* Processors default on 382,000 tons of sugar this year
* Highest sugar subsidy cost since $465 mln in 2000
* Congress unlikely to change sugar program, however
* Analysts expect more USDA effort to pare huge surplus
By Charles Abbott
WASHINGTON, Oct 24 The United States faces its
highest sugar subsidy cost since 2000, an estimated $280
million, following a new wave of defaults by processors on
Nearly 382,000 tons were forfeited in the final two months
of fiscal 2013, despite repeated Agriculture Department efforts
to whittle down a mammoth surplus and bolster futures prices.
The surplus was projected to persist for months to come.
The USDA said on Thursday that 296,500 tons were forfeited
at the end of September, broadly in line with trade
expectations, on top of 85,375 tons forfeited at the end of
Due to low prices, processors ceded the sugar, which had
been pledged as collateral, to the government rather than repay
price support loans.
The forfeitures amounted to roughly 4 percent of the 9
million tons of sugar produced during 2013. The USDA said sugar
prices fell more than 30 percent in the past year because of
huge crops worldwide. U.S. growers also blame large imports from
"We had expectations for bad things happening and they were
fulfilled. It just indicates that we have a glut and that is
still a problem for the U.S. sugar market," said Sterling Smith,
a futures specialist with Citigroup in Chicago. "This puts a lot
of sugar in the hands of the USDA."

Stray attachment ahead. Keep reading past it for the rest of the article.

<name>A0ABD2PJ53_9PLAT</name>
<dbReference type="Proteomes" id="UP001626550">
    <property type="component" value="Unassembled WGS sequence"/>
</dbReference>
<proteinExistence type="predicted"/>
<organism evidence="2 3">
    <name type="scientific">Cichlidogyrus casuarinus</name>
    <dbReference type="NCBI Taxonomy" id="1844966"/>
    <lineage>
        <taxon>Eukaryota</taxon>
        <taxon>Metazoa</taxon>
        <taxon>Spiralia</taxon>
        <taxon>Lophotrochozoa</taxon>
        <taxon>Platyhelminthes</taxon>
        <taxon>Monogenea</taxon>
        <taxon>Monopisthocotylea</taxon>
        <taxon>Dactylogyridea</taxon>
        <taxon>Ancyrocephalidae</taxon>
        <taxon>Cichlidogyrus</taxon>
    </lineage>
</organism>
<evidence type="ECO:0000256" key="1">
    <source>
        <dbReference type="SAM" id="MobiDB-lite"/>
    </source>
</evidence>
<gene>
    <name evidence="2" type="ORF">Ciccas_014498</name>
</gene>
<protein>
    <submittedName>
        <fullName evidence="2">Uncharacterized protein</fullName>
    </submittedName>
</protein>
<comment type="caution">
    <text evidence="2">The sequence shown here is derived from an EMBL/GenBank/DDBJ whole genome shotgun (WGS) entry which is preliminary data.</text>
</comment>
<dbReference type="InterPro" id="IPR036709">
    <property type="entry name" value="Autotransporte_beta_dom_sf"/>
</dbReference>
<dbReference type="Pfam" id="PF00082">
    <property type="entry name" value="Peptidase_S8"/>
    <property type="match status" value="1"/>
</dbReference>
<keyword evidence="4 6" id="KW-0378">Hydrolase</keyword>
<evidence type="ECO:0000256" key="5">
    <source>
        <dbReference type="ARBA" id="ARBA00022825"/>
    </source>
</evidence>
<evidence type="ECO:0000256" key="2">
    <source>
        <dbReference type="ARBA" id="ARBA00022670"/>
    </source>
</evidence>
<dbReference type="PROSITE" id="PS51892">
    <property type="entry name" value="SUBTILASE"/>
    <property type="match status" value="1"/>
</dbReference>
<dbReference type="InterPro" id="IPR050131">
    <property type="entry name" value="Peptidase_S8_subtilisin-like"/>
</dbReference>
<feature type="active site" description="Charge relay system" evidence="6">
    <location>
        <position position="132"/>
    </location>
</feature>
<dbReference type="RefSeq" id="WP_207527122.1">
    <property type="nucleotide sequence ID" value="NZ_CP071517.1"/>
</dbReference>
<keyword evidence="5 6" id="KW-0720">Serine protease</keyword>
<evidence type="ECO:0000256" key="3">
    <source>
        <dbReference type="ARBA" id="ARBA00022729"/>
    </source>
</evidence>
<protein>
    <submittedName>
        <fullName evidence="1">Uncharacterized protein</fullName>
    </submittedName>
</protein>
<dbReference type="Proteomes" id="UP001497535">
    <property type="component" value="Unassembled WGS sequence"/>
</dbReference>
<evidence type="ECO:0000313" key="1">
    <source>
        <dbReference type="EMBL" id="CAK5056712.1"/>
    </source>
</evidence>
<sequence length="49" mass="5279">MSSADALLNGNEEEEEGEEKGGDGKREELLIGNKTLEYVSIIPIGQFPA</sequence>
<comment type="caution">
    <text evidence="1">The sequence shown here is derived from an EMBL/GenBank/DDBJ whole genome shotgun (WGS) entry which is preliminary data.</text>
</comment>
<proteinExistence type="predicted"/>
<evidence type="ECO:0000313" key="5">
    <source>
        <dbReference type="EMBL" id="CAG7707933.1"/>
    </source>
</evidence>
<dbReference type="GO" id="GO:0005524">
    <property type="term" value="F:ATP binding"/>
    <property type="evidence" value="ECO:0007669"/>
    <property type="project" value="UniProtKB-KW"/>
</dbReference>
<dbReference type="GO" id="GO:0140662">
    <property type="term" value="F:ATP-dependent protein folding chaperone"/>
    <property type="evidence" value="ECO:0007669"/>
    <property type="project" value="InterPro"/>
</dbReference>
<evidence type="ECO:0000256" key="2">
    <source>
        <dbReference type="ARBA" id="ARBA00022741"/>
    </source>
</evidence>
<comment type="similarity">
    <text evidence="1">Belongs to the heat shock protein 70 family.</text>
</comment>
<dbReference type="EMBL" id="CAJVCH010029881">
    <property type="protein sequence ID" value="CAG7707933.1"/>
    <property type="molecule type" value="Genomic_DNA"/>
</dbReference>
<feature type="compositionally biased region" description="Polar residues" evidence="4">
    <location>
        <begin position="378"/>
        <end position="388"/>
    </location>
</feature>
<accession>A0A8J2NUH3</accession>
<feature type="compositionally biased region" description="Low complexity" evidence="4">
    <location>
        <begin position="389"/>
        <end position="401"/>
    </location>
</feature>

It was unclear if the USDA announcement of the forfeitures
would bolster U.S. sugar prices, which are up over 16 percent
since the end of June. The front-month No. 16 domestic raw sugar
contract on ICE Futures U.S. closed up 0.2 percent at
22.12 cents a pound on Thursday.
Analysts estimated the sugar subsidy program would cost $280
million for 2013, the highest price tag since $465 million in
2000, during another period of surpluses.
The USDA was likely to move aggressively to dispose of the
surplus sugar, said two analysts who spoke on condition of
anonymity. They said the government could sell sugar to ethanol
makers and barter it for re-export credits as a way to reduce
the sugar supply.
Although costs spiked this year at the same time Congress
was writing a new farm bill, lawmakers are not expected to
change the program, which is supposed to run at no cost to
taxpayers and usually does.
The sugar program assures a minimum price for sugar to U.S.
growers. The USDA limits sugar imports and has authority to
regulate domestic marketing of sugar in order to provide the
price guarantee to growers and limit the cost to taxpayers.
In its efforts to reduce the surplus, the USDA for the first
time used the Feedstock Flexibility Program to sell surplus
sugar at a loss to ethanol makers. The sugar-for-ethanol program
removed more than 143,000 tons from the market.
The sugar supply was reduced by an additional 608,000 tons,
the USDA said, when it traded sugar to retire credits that allow
refiners to bring sugar into the country for processing and
American Crystal Sugar Co said it defaulted on
$46.6 million in sugar loans at the end of September, about half
of the quantity it had under USDA loans.
"The decision to forfeit is never an easy one. It's always a
reflection of the market at the time, and the market is very
poor. The decision was logical from a business standpoint," said
Kevin Price, director of government affairs for American Crystal
Price said it was "hard to say" whether the forfeitures
would be taken as a bullish sign and boost futures prices.